I have been having a rapture of books since the new year began, and I'd like to share. Mostly purchased at @strandbookstore, so yay independent book sellers!
  1. Abstraction And Empathy, Wilhelm Worringer
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    Status: Finished! This is an art theory book from around the start of the modernist movement, so the early 1900's. The parts of it that aren't timeless (the arguments against Victorian "technique") are still interesting, but what's really exciting are the engagements with the emotional impetus behind art. Worringer positions naturalism as spiritual unity and abstraction as an attempt to order the godless chaos of the natural world, and he finds surprising antecedents in Egypt and mathematics.
  2. The Price Of Salt, Patricia Highsmith
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    Status: Finished! This was the first reread I had done of this novel since seeing Carol, and a most satisfactory one at that. Highly recommend to anyone who likes clear-eyed prose and reading about desire, paranoia, and/or women's minds. Not as subtle as some of Highsmith's other books, but its occasional clumsiness reads as personal and endearing.
  3. A Room Of One's Own, Virginia Woolf
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    Status: Finished! Woolf's prose can be frustrating, but oh man this hit close to home. One of the most distinguished women writers of her time writing about why history hasn't provided more women writers. Woolf's conclusion? Women are blocked by poverty & even if they weren't, the heteronormative role that society asks them to perform is fundamentally at odds with the demands of art. How can a woman write if she never has money or a room of her own? Depressingly but also thrillingly relevant.
  4. Swann's Way, Marcel Proust
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    Status: On hiatus. Loving this so far and I think about it often, especially (obviously?) in relation to time. Completely fascinating how Proust uses the form of the novel as a means to construct consciousness. The external world is moving constantly forward, but within consciousness there is an ecstatic world of overlapping time—the past, present, & future fold over each other as our minds attempt to order our senses. Still, it's a read that requires a lot of concentration: I needed a break.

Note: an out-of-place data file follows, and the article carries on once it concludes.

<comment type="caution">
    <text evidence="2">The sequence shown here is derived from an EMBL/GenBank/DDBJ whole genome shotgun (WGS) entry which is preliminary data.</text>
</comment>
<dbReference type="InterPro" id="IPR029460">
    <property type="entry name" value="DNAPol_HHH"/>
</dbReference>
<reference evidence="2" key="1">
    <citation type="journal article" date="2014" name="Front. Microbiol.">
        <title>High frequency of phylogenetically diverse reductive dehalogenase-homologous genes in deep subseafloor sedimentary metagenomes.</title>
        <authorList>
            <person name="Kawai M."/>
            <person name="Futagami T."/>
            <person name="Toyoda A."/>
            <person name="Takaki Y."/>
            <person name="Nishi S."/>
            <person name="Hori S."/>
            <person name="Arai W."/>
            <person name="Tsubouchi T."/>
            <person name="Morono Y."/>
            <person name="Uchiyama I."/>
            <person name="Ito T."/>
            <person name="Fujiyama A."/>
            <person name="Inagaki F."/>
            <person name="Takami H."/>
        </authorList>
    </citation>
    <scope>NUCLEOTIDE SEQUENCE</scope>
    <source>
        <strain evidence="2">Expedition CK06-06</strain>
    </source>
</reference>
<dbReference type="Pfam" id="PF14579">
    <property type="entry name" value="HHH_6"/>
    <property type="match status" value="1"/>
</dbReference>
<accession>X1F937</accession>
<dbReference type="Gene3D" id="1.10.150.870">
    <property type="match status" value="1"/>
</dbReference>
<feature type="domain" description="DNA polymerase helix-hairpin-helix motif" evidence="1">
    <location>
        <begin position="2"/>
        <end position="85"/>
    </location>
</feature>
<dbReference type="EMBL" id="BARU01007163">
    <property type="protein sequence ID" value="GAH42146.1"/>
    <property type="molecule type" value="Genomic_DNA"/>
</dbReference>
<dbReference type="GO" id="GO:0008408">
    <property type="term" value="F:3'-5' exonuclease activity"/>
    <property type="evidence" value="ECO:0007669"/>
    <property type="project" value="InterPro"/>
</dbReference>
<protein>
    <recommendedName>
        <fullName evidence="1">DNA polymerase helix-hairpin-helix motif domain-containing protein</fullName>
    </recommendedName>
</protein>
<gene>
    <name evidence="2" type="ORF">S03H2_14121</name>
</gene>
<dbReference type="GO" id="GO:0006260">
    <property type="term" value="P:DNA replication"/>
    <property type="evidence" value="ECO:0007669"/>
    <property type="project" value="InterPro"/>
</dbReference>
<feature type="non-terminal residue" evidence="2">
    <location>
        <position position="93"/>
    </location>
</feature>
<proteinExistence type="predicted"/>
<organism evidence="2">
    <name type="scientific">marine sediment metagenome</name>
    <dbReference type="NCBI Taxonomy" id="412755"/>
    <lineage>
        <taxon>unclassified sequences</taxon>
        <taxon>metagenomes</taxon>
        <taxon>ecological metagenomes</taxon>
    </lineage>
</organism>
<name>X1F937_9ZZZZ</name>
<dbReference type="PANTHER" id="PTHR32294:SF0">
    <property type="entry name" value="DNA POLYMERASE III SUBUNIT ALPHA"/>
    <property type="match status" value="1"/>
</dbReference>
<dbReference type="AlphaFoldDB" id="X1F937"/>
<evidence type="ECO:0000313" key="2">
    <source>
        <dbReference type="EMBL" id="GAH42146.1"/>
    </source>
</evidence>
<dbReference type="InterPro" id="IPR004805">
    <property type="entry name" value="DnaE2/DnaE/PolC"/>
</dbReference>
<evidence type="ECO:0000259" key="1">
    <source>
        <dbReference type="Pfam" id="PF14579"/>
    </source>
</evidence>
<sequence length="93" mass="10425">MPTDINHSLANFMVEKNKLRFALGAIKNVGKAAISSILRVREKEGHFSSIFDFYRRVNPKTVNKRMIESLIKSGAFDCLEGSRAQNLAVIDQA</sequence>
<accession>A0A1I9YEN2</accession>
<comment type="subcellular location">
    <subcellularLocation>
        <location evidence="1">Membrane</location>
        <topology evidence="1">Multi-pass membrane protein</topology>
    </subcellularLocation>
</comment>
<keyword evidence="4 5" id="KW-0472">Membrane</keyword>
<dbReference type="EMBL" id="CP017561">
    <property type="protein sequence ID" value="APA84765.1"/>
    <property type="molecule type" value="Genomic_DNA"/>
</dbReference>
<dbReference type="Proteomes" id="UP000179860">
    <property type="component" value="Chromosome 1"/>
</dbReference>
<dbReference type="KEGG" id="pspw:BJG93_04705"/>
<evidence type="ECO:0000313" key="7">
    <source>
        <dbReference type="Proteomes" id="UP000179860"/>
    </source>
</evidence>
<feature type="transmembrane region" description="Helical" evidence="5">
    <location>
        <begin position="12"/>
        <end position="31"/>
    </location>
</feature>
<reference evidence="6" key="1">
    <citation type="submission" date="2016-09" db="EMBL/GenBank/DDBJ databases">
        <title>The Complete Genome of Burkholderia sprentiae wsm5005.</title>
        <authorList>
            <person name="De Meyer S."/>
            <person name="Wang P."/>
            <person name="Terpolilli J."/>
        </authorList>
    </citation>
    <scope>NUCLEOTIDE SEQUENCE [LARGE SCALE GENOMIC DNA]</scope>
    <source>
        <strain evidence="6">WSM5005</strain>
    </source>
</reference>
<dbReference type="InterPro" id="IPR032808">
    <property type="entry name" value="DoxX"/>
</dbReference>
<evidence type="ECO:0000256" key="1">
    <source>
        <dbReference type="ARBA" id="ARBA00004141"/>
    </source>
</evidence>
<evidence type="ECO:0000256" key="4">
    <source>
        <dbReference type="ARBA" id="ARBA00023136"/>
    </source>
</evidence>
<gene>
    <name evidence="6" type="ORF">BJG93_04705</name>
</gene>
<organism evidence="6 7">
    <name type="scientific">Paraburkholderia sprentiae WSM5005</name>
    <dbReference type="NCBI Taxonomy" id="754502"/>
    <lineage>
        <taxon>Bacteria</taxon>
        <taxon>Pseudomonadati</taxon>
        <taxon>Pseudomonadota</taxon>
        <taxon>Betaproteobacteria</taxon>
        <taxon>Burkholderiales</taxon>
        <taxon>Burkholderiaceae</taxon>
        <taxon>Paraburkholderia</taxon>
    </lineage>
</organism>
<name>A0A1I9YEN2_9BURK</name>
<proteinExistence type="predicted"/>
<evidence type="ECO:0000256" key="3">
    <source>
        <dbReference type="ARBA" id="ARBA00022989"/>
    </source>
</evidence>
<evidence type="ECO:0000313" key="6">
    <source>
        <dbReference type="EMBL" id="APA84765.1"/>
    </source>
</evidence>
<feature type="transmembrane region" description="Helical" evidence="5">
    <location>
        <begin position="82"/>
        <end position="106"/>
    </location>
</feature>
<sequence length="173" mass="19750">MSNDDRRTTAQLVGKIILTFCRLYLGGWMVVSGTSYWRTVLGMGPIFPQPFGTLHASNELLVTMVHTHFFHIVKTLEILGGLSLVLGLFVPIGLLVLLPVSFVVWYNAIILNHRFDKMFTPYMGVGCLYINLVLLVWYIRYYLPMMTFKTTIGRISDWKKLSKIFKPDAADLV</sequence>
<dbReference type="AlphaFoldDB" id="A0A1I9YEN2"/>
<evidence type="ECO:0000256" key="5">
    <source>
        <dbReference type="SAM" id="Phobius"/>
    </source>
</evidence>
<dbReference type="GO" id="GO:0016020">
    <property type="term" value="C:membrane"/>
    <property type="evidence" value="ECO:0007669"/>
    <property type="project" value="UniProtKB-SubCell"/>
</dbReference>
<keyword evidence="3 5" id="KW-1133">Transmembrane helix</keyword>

5. Man's Search For Meaning, Viktor Frankl
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    Status: On hiatus. Started this briefly, but then stopped for a couple reasons. I didn't realize before I began that Frankl's account of his experience in Auschwitz was an articulation of a psychotherapeutic method, which is great, but I wanted to feel the weight of this history without immediately filtering it through ideology. Started Claude Lanzmann's documentary Shoah instead, and will resume reading when I finish that.
  6. A Lover's Discourse: Fragments, Roland Barthes
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    Status: Reading. This book is ruining my life even as I type this, I love it so much. Barthes's attempt to affirm the nuances in the universal but unspoken, half-crazed language of love, each "fragment" is generally two or three pages dedicated to a passing image or a fleeting thought from the mind of the lover. The only downside to reading this book is that I walk around and think I'm falling in love with everyone right now, so I guess if you're harboring a crush, now is the time to strike.
  7. The Diaries Of Vaslav Nijinsky, Vaslav Nijinsky
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    Status: Reading. A total mindfuck, but if you're into that, I HIGHLY recommend these diaries. Nijinsky was a modernist ballet dancer and choreographer who most famously choreographed The Rites Of Spring for Stravinsky in 1913, which promptly caused a riot on its opening night. Naturally reticent about communicating off-stage, Nijinsky started his diaries as symptoms of schizophrenia began to take hold, and they are a plunge into a very present mind as it begins to unravel.
  8. The Queen's Throat: Opera, Homosexuality, and the Mystery Of Desire, Wayne Koestenbaum
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    Status: Next up! Koestenbaum wrote the foreword to my copy of A Lover's Discourse, and when I looked up his work I fell in love with this excerpt: "The opera queen must choose one diva. The other divas may be admired, enjoyed, even loved. But only one diva can reign in the opera queen's heart; only one diva can have the power to describe a listener's life, as a compass describes a circle." If for no other reason, I must read the whole book now as a guide to choosing my diva!